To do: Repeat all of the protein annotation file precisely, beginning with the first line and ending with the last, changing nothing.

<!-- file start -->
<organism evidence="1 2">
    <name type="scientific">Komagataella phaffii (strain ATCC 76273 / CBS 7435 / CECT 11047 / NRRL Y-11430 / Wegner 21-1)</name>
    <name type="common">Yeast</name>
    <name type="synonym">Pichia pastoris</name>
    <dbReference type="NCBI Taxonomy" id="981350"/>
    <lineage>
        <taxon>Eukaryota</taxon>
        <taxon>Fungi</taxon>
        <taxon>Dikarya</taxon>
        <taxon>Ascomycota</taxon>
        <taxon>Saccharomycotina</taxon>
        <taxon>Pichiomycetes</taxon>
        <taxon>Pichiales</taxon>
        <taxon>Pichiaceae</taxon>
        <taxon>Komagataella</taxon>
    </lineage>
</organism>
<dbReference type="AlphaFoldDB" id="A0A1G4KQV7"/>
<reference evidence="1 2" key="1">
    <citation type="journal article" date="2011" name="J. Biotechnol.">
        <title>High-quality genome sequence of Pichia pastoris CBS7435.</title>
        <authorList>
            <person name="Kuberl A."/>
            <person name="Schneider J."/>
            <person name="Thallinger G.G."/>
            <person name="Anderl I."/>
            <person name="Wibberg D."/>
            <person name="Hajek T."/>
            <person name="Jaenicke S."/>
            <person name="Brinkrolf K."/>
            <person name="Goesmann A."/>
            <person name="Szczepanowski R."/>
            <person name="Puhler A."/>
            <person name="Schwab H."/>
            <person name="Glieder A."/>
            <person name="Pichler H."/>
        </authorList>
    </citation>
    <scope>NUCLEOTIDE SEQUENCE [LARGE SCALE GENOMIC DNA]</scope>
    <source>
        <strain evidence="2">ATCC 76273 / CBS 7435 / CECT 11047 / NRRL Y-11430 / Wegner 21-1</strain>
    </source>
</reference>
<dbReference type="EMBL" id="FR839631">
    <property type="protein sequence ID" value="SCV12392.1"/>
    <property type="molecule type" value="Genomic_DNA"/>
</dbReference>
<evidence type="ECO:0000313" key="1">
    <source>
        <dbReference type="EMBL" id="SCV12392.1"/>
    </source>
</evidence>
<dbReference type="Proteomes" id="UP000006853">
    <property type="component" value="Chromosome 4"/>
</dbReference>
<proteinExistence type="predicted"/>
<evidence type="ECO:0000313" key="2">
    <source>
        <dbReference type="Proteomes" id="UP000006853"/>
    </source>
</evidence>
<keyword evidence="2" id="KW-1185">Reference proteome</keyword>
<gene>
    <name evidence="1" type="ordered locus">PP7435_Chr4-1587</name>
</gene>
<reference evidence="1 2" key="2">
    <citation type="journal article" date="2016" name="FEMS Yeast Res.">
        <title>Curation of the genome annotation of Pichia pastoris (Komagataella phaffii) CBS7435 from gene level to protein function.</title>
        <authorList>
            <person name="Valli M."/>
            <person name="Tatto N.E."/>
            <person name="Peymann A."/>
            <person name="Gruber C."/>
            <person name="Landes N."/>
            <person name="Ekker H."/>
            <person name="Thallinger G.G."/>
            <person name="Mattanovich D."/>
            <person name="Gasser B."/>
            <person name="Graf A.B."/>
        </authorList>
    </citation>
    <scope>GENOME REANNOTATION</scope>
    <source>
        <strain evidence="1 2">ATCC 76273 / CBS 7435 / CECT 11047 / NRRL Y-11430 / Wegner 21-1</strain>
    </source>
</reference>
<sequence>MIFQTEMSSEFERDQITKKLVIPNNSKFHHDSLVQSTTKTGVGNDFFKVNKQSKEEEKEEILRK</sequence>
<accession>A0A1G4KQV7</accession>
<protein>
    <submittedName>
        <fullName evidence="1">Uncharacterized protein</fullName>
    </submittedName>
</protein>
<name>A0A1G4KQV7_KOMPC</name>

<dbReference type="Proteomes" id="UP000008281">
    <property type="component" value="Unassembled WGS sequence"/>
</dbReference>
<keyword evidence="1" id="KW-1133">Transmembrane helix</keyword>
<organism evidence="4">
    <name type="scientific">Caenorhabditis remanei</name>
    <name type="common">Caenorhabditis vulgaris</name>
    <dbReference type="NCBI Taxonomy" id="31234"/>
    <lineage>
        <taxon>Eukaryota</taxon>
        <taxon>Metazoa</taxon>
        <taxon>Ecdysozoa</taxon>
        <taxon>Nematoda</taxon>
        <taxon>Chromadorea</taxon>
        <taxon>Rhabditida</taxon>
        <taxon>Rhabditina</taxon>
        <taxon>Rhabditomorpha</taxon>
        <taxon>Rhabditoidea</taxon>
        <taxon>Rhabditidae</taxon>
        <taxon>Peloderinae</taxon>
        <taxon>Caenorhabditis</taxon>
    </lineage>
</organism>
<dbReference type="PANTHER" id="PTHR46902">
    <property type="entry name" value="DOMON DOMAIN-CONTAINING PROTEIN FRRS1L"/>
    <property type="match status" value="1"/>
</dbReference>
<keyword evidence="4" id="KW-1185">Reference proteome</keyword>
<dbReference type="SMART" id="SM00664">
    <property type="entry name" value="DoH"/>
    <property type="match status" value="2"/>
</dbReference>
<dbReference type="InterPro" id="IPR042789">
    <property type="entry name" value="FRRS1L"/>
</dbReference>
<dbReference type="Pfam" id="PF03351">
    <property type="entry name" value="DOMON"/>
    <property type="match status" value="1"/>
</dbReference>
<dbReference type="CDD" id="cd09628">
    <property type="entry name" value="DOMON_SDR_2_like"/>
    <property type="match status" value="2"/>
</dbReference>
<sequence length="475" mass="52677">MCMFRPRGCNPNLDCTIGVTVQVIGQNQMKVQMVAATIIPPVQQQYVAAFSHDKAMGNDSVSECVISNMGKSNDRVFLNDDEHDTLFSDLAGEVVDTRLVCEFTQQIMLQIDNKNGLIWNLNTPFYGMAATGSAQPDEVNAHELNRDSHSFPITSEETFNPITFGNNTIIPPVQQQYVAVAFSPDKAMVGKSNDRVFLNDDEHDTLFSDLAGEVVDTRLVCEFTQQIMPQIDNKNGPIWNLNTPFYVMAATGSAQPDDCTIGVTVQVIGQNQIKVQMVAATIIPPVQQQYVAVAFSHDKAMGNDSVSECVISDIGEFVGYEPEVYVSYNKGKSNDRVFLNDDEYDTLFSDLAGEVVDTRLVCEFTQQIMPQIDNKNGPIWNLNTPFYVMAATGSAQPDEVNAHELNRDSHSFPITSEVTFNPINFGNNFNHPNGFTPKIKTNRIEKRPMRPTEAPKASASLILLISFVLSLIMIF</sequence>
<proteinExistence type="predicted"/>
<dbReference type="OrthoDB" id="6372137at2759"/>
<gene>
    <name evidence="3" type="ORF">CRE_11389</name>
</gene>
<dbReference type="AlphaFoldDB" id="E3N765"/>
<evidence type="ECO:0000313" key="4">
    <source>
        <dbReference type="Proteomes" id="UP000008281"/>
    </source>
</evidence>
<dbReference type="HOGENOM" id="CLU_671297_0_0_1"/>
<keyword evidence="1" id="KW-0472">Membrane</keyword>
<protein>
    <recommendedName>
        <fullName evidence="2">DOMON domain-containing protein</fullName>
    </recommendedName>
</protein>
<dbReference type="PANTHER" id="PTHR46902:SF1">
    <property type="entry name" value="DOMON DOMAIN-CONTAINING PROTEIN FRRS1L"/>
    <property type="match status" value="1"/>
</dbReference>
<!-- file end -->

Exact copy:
<organism evidence="1 2">
    <name type="scientific">Komagataella phaffii (strain ATCC 76273 / CBS 7435 / CECT 11047 / NRRL Y-11430 / Wegner 21-1)</name>
    <name type="common">Yeast</name>
    <name type="synonym">Pichia pastoris</name>
    <dbReference type="NCBI Taxonomy" id="981350"/>
    <lineage>
        <taxon>Eukaryota</taxon>
        <taxon>Fungi</taxon>
        <taxon>Dikarya</taxon>
        <taxon>Ascomycota</taxon>
        <taxon>Saccharomycotina</taxon>
        <taxon>Pichiomycetes</taxon>
        <taxon>Pichiales</taxon>
        <taxon>Pichiaceae</taxon>
        <taxon>Komagataella</taxon>
    </lineage>
</organism>
<dbReference type="AlphaFoldDB" id="A0A1G4KQV7"/>
<reference evidence="1 2" key="1">
    <citation type="journal article" date="2011" name="J. Biotechnol.">
        <title>High-quality genome sequence of Pichia pastoris CBS7435.</title>
        <authorList>
            <person name="Kuberl A."/>
            <person name="Schneider J."/>
            <person name="Thallinger G.G."/>
            <person name="Anderl I."/>
            <person name="Wibberg D."/>
            <person name="Hajek T."/>
            <person name="Jaenicke S."/>
            <person name="Brinkrolf K."/>
            <person name="Goesmann A."/>
            <person name="Szczepanowski R."/>
            <person name="Puhler A."/>
            <person name="Schwab H."/>
            <person name="Glieder A."/>
            <person name="Pichler H."/>
        </authorList>
    </citation>
    <scope>NUCLEOTIDE SEQUENCE [LARGE SCALE GENOMIC DNA]</scope>
    <source>
        <strain evidence="2">ATCC 76273 / CBS 7435 / CECT 11047 / NRRL Y-11430 / Wegner 21-1</strain>
    </source>
</reference>
<dbReference type="EMBL" id="FR839631">
    <property type="protein sequence ID" value="SCV12392.1"/>
    <property type="molecule type" value="Genomic_DNA"/>
</dbReference>
<evidence type="ECO:0000313" key="1">
    <source>
        <dbReference type="EMBL" id="SCV12392.1"/>
    </source>
</evidence>
<dbReference type="Proteomes" id="UP000006853">
    <property type="component" value="Chromosome 4"/>
</dbReference>
<proteinExistence type="predicted"/>
<evidence type="ECO:0000313" key="2">
    <source>
        <dbReference type="Proteomes" id="UP000006853"/>
    </source>
</evidence>
<keyword evidence="2" id="KW-1185">Reference proteome</keyword>
<gene>
    <name evidence="1" type="ordered locus">PP7435_Chr4-1587</name>
</gene>
<reference evidence="1 2" key="2">
    <citation type="journal article" date="2016" name="FEMS Yeast Res.">
        <title>Curation of the genome annotation of Pichia pastoris (Komagataella phaffii) CBS7435 from gene level to protein function.</title>
        <authorList>
            <person name="Valli M."/>
            <person name="Tatto N.E."/>
            <person name="Peymann A."/>
            <person name="Gruber C."/>
            <person name="Landes N."/>
            <person name="Ekker H."/>
            <person name="Thallinger G.G."/>
            <person name="Mattanovich D."/>
            <person name="Gasser B."/>
            <person name="Graf A.B."/>
        </authorList>
    </citation>
    <scope>GENOME REANNOTATION</scope>
    <source>
        <strain evidence="1 2">ATCC 76273 / CBS 7435 / CECT 11047 / NRRL Y-11430 / Wegner 21-1</strain>
    </source>
</reference>
<sequence>MIFQTEMSSEFERDQITKKLVIPNNSKFHHDSLVQSTTKTGVGNDFFKVNKQSKEEEKEEILRK</sequence>
<accession>A0A1G4KQV7</accession>
<protein>
    <submittedName>
        <fullName evidence="1">Uncharacterized protein</fullName>
    </submittedName>
</protein>
<name>A0A1G4KQV7_KOMPC</name>

<dbReference type="Proteomes" id="UP000008281">
    <property type="component" value="Unassembled WGS sequence"/>
</dbReference>
<keyword evidence="1" id="KW-1133">Transmembrane helix</keyword>
<organism evidence="4">
    <name type="scientific">Caenorhabditis remanei</name>
    <name type="common">Caenorhabditis vulgaris</name>
    <dbReference type="NCBI Taxonomy" id="31234"/>
    <lineage>
        <taxon>Eukaryota</taxon>
        <taxon>Metazoa</taxon>
        <taxon>Ecdysozoa</taxon>
        <taxon>Nematoda</taxon>
        <taxon>Chromadorea</taxon>
        <taxon>Rhabditida</taxon>
        <taxon>Rhabditina</taxon>
        <taxon>Rhabditomorpha</taxon>
        <taxon>Rhabditoidea</taxon>
        <taxon>Rhabditidae</taxon>
        <taxon>Peloderinae</taxon>
        <taxon>Caenorhabditis</taxon>
    </lineage>
</organism>
<dbReference type="PANTHER" id="PTHR46902">
    <property type="entry name" value="DOMON DOMAIN-CONTAINING PROTEIN FRRS1L"/>
    <property type="match status" value="1"/>
</dbReference>
<keyword evidence="4" id="KW-1185">Reference proteome</keyword>
<dbReference type="SMART" id="SM00664">
    <property type="entry name" value="DoH"/>
    <property type="match status" value="2"/>
</dbReference>
<dbReference type="InterPro" id="IPR042789">
    <property type="entry name" value="FRRS1L"/>
</dbReference>
<dbReference type="Pfam" id="PF03351">
    <property type="entry name" value="DOMON"/>
    <property type="match status" value="1"/>
</dbReference>
<dbReference type="CDD" id="cd09628">
    <property type="entry name" value="DOMON_SDR_2_like"/>
    <property type="match status" value="2"/>
</dbReference>
<sequence length="475" mass="52677">MCMFRPRGCNPNLDCTIGVTVQVIGQNQMKVQMVAATIIPPVQQQYVAAFSHDKAMGNDSVSECVISNMGKSNDRVFLNDDEHDTLFSDLAGEVVDTRLVCEFTQQIMLQIDNKNGLIWNLNTPFYGMAATGSAQPDEVNAHELNRDSHSFPITSEETFNPITFGNNTIIPPVQQQYVAVAFSPDKAMVGKSNDRVFLNDDEHDTLFSDLAGEVVDTRLVCEFTQQIMPQIDNKNGPIWNLNTPFYVMAATGSAQPDDCTIGVTVQVIGQNQIKVQMVAATIIPPVQQQYVAVAFSHDKAMGNDSVSECVISDIGEFVGYEPEVYVSYNKGKSNDRVFLNDDEYDTLFSDLAGEVVDTRLVCEFTQQIMPQIDNKNGPIWNLNTPFYVMAATGSAQPDEVNAHELNRDSHSFPITSEVTFNPINFGNNFNHPNGFTPKIKTNRIEKRPMRPTEAPKASASLILLISFVLSLIMIF</sequence>
<proteinExistence type="predicted"/>
<dbReference type="OrthoDB" id="6372137at2759"/>
<gene>
    <name evidence="3" type="ORF">CRE_11389</name>
</gene>
<dbReference type="AlphaFoldDB" id="E3N765"/>
<evidence type="ECO:0000313" key="4">
    <source>
        <dbReference type="Proteomes" id="UP000008281"/>
    </source>
</evidence>
<dbReference type="HOGENOM" id="CLU_671297_0_0_1"/>
<keyword evidence="1" id="KW-0472">Membrane</keyword>
<protein>
    <recommendedName>
        <fullName evidence="2">DOMON domain-containing protein</fullName>
    </recommendedName>
</protein>
<dbReference type="PANTHER" id="PTHR46902:SF1">
    <property type="entry name" value="DOMON DOMAIN-CONTAINING PROTEIN FRRS1L"/>
    <property type="match status" value="1"/>
</dbReference>